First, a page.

Progressive creationists maintain that God created the world in six days, but that there were millions of years between each of the days of creation. Hence, God created some things on one day, then millions of years went by, and God created some more things on a new day, and millions of years went by, and so on. Theistic evolutionists accept the general account offered in biology classrooms, adding only that God was somehow involved in the process, either by programming the system so that evolution occurred, or by helping the process along the way.
These views entail that the Fall of man was preceded by millions of years of death, disease, and bloodshed. It would therefore seem that animal suffering has little to do with the Fall, since suffering came first. Nevertheless, I think there are some plausible models that would relate animal suffering to the Fall.
Most obviously, one could argue that God had foreknowledge of man’s rebellion, and that God therefore created our world apart from his full sustaining presence from the beginning. In other words, God knew that we would rebel, so he never fully engaged the world, until the resurrection of Jesus Christ. At the resurrection, God completely upheld and sustained a physical being, which foreshadows the resurrection of all things at the end of the present age. Thus, this world, from it’s creation, because it was a place where man would rebel, was a place that needed to be redeemed.
Alternatively, we might focus on the Genesis claim that man was given dominion over the world. Theistic evolutionists have a difficult time reconciling their view of origins with certain details in the Bible, but they can nevertheless agree with the broad picture presented in Genesis. Here’s the broad picture. God first created a shapeless, formless, chaotic mass. Then he proceeded to organize that mass into an ordered whole by a process of separation (light from darkness, land from sea, etc.). The natural state of the created world was chaos and disorder. Order comes only by an ordering principle which God imposes on the world. (Note: the Greek term for “ordering principle” is logos.)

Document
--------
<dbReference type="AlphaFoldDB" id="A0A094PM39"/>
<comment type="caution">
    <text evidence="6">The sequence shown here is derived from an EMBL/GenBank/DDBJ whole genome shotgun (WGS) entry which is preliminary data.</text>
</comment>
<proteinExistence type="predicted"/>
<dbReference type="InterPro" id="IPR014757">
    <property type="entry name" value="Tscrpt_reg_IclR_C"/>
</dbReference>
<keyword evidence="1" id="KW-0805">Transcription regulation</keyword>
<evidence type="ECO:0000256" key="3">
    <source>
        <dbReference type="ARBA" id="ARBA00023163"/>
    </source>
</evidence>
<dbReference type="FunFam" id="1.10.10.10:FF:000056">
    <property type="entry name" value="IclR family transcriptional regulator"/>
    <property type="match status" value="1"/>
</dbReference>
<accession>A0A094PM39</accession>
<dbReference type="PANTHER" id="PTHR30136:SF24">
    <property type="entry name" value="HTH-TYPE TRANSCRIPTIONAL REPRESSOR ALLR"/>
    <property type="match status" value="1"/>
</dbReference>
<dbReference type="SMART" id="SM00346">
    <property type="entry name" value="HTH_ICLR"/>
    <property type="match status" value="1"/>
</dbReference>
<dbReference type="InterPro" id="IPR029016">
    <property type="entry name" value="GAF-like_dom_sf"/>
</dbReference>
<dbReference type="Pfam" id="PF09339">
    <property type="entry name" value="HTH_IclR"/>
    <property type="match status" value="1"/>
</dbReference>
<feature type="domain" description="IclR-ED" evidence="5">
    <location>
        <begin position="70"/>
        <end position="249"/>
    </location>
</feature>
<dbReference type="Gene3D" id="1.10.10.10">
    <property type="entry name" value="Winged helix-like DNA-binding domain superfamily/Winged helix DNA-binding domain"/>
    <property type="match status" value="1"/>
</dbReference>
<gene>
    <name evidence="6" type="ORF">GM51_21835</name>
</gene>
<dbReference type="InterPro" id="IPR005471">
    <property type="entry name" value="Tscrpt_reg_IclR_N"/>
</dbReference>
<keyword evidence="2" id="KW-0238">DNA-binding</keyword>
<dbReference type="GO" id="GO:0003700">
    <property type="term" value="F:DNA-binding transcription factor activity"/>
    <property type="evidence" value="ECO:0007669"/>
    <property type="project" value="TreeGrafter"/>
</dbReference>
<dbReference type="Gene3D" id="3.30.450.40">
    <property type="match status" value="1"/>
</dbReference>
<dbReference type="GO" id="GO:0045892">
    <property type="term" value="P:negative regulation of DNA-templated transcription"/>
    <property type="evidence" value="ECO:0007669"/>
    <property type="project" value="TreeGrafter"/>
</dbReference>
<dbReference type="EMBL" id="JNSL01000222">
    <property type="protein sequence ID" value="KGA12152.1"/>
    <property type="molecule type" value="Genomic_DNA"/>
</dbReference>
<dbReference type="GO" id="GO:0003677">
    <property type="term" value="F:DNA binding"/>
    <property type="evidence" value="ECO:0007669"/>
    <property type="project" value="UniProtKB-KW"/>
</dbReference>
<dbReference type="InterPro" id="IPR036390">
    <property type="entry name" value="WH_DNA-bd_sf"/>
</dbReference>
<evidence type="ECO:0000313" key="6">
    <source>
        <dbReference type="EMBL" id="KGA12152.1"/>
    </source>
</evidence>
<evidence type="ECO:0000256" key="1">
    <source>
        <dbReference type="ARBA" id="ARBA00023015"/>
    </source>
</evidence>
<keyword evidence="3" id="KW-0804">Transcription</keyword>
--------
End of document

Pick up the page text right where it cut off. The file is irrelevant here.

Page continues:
Because of this ordering principle, matter was organized into life, and evolution occurred. Eventually, man came on the scene, and here’s the key: God gave authority to man to take part in the process of completing the creation. This point can be made clearer by considering free will vs. determinism. Let’s say that nature functions according to mechanical laws, and that nature will carry on according to these natural laws unless something interferes. What could interfere? Only one thing—the decisions of free beings. And these free beings could be God, angels, or men.
Hence, man has the power to alter the course of the world. He does this by his will, just as God could order the universe according to his will. So God gave us dominion over the earth, to play a creative role in shaping it for the good. But our first order of business as rulers over the world was to declare that we didn’t need God’s help. We rebelled, and God withdrew. The world as it now stands is an unfinished product, groaning until God completes the work that he started.